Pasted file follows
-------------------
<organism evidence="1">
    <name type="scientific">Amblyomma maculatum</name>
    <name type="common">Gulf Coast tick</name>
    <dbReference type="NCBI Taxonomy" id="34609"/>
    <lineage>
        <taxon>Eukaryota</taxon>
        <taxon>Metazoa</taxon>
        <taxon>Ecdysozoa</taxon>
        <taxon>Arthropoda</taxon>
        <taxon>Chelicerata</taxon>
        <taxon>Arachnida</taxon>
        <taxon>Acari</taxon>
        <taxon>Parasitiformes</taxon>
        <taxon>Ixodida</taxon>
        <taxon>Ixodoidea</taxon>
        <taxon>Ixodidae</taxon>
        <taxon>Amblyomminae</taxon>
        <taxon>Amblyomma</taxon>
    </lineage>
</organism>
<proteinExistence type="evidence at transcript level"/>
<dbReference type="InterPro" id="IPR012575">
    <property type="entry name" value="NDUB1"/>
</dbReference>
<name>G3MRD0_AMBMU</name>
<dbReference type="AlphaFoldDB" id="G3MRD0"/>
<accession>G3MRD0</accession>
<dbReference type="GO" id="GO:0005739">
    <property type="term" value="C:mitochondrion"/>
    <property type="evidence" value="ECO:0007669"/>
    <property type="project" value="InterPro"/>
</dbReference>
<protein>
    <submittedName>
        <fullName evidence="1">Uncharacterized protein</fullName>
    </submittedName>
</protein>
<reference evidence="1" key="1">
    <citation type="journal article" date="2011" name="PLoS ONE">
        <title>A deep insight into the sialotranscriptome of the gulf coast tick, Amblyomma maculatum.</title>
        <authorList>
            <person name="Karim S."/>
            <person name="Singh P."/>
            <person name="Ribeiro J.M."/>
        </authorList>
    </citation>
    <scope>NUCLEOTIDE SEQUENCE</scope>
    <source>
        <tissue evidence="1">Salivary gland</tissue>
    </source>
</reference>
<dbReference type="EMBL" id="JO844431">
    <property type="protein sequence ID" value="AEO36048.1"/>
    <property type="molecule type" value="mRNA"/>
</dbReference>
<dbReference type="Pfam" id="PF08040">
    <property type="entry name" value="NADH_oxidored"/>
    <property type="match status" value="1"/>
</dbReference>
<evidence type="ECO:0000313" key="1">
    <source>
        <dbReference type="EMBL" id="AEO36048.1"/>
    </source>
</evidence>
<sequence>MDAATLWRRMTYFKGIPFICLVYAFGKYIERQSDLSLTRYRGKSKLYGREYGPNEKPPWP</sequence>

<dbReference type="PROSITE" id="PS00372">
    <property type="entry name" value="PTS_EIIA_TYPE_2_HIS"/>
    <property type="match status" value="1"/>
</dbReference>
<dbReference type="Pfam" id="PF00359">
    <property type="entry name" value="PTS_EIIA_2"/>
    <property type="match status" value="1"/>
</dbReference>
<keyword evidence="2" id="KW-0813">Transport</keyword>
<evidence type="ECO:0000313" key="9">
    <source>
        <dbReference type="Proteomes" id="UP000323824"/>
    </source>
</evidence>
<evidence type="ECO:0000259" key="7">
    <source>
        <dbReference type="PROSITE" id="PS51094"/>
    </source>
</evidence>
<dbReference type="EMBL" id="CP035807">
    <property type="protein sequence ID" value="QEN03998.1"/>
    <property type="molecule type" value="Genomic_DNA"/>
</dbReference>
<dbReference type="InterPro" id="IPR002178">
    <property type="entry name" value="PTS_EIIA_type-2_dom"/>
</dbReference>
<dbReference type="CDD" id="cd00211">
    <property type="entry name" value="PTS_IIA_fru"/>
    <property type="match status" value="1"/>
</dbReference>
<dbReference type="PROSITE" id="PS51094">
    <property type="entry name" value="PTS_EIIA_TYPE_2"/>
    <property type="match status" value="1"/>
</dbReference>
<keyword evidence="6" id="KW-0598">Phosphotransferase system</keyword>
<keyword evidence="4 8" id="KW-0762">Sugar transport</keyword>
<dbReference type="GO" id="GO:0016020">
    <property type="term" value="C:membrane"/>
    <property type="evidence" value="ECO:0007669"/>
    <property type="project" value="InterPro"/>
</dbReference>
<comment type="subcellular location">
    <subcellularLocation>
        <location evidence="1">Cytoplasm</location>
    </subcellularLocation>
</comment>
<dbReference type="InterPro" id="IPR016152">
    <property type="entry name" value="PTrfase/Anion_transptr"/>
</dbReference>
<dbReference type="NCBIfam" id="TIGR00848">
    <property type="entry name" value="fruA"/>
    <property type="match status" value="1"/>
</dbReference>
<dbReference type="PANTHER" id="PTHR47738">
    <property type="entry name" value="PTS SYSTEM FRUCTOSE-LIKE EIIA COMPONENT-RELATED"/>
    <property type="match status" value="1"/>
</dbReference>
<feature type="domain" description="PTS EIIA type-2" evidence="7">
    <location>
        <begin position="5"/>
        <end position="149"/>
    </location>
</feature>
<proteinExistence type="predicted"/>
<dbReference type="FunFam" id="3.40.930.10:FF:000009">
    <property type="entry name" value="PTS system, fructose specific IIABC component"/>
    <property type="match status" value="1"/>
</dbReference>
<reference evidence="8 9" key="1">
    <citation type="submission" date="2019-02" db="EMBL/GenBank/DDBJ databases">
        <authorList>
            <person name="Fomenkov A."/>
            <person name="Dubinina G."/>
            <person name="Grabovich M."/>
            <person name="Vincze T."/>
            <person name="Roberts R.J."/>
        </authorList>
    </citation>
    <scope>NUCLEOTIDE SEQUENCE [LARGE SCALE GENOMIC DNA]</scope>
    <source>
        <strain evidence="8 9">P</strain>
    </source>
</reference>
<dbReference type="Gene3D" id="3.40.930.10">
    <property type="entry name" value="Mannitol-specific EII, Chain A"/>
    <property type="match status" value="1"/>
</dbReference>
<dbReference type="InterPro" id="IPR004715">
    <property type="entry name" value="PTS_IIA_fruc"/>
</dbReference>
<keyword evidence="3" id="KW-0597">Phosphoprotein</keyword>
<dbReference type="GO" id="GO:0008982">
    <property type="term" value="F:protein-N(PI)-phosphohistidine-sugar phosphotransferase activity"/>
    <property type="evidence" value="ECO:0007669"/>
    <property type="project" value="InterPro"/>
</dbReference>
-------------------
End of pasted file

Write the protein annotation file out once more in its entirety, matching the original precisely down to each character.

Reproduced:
<organism evidence="1">
    <name type="scientific">Amblyomma maculatum</name>
    <name type="common">Gulf Coast tick</name>
    <dbReference type="NCBI Taxonomy" id="34609"/>
    <lineage>
        <taxon>Eukaryota</taxon>
        <taxon>Metazoa</taxon>
        <taxon>Ecdysozoa</taxon>
        <taxon>Arthropoda</taxon>
        <taxon>Chelicerata</taxon>
        <taxon>Arachnida</taxon>
        <taxon>Acari</taxon>
        <taxon>Parasitiformes</taxon>
        <taxon>Ixodida</taxon>
        <taxon>Ixodoidea</taxon>
        <taxon>Ixodidae</taxon>
        <taxon>Amblyomminae</taxon>
        <taxon>Amblyomma</taxon>
    </lineage>
</organism>
<proteinExistence type="evidence at transcript level"/>
<dbReference type="InterPro" id="IPR012575">
    <property type="entry name" value="NDUB1"/>
</dbReference>
<name>G3MRD0_AMBMU</name>
<dbReference type="AlphaFoldDB" id="G3MRD0"/>
<accession>G3MRD0</accession>
<dbReference type="GO" id="GO:0005739">
    <property type="term" value="C:mitochondrion"/>
    <property type="evidence" value="ECO:0007669"/>
    <property type="project" value="InterPro"/>
</dbReference>
<protein>
    <submittedName>
        <fullName evidence="1">Uncharacterized protein</fullName>
    </submittedName>
</protein>
<reference evidence="1" key="1">
    <citation type="journal article" date="2011" name="PLoS ONE">
        <title>A deep insight into the sialotranscriptome of the gulf coast tick, Amblyomma maculatum.</title>
        <authorList>
            <person name="Karim S."/>
            <person name="Singh P."/>
            <person name="Ribeiro J.M."/>
        </authorList>
    </citation>
    <scope>NUCLEOTIDE SEQUENCE</scope>
    <source>
        <tissue evidence="1">Salivary gland</tissue>
    </source>
</reference>
<dbReference type="EMBL" id="JO844431">
    <property type="protein sequence ID" value="AEO36048.1"/>
    <property type="molecule type" value="mRNA"/>
</dbReference>
<dbReference type="Pfam" id="PF08040">
    <property type="entry name" value="NADH_oxidored"/>
    <property type="match status" value="1"/>
</dbReference>
<evidence type="ECO:0000313" key="1">
    <source>
        <dbReference type="EMBL" id="AEO36048.1"/>
    </source>
</evidence>
<sequence>MDAATLWRRMTYFKGIPFICLVYAFGKYIERQSDLSLTRYRGKSKLYGREYGPNEKPPWP</sequence>

<dbReference type="PROSITE" id="PS00372">
    <property type="entry name" value="PTS_EIIA_TYPE_2_HIS"/>
    <property type="match status" value="1"/>
</dbReference>
<dbReference type="Pfam" id="PF00359">
    <property type="entry name" value="PTS_EIIA_2"/>
    <property type="match status" value="1"/>
</dbReference>
<keyword evidence="2" id="KW-0813">Transport</keyword>
<evidence type="ECO:0000313" key="9">
    <source>
        <dbReference type="Proteomes" id="UP000323824"/>
    </source>
</evidence>
<evidence type="ECO:0000259" key="7">
    <source>
        <dbReference type="PROSITE" id="PS51094"/>
    </source>
</evidence>
<dbReference type="EMBL" id="CP035807">
    <property type="protein sequence ID" value="QEN03998.1"/>
    <property type="molecule type" value="Genomic_DNA"/>
</dbReference>
<dbReference type="InterPro" id="IPR002178">
    <property type="entry name" value="PTS_EIIA_type-2_dom"/>
</dbReference>
<dbReference type="CDD" id="cd00211">
    <property type="entry name" value="PTS_IIA_fru"/>
    <property type="match status" value="1"/>
</dbReference>
<dbReference type="PROSITE" id="PS51094">
    <property type="entry name" value="PTS_EIIA_TYPE_2"/>
    <property type="match status" value="1"/>
</dbReference>
<keyword evidence="6" id="KW-0598">Phosphotransferase system</keyword>
<keyword evidence="4 8" id="KW-0762">Sugar transport</keyword>
<dbReference type="GO" id="GO:0016020">
    <property type="term" value="C:membrane"/>
    <property type="evidence" value="ECO:0007669"/>
    <property type="project" value="InterPro"/>
</dbReference>
<comment type="subcellular location">
    <subcellularLocation>
        <location evidence="1">Cytoplasm</location>
    </subcellularLocation>
</comment>
<dbReference type="InterPro" id="IPR016152">
    <property type="entry name" value="PTrfase/Anion_transptr"/>
</dbReference>
<dbReference type="NCBIfam" id="TIGR00848">
    <property type="entry name" value="fruA"/>
    <property type="match status" value="1"/>
</dbReference>
<dbReference type="PANTHER" id="PTHR47738">
    <property type="entry name" value="PTS SYSTEM FRUCTOSE-LIKE EIIA COMPONENT-RELATED"/>
    <property type="match status" value="1"/>
</dbReference>
<feature type="domain" description="PTS EIIA type-2" evidence="7">
    <location>
        <begin position="5"/>
        <end position="149"/>
    </location>
</feature>
<proteinExistence type="predicted"/>
<dbReference type="FunFam" id="3.40.930.10:FF:000009">
    <property type="entry name" value="PTS system, fructose specific IIABC component"/>
    <property type="match status" value="1"/>
</dbReference>
<reference evidence="8 9" key="1">
    <citation type="submission" date="2019-02" db="EMBL/GenBank/DDBJ databases">
        <authorList>
            <person name="Fomenkov A."/>
            <person name="Dubinina G."/>
            <person name="Grabovich M."/>
            <person name="Vincze T."/>
            <person name="Roberts R.J."/>
        </authorList>
    </citation>
    <scope>NUCLEOTIDE SEQUENCE [LARGE SCALE GENOMIC DNA]</scope>
    <source>
        <strain evidence="8 9">P</strain>
    </source>
</reference>
<dbReference type="Gene3D" id="3.40.930.10">
    <property type="entry name" value="Mannitol-specific EII, Chain A"/>
    <property type="match status" value="1"/>
</dbReference>
<dbReference type="InterPro" id="IPR004715">
    <property type="entry name" value="PTS_IIA_fruc"/>
</dbReference>
<keyword evidence="3" id="KW-0597">Phosphoprotein</keyword>
<dbReference type="GO" id="GO:0008982">
    <property type="term" value="F:protein-N(PI)-phosphohistidine-sugar phosphotransferase activity"/>
    <property type="evidence" value="ECO:0007669"/>
    <property type="project" value="InterPro"/>
</dbReference>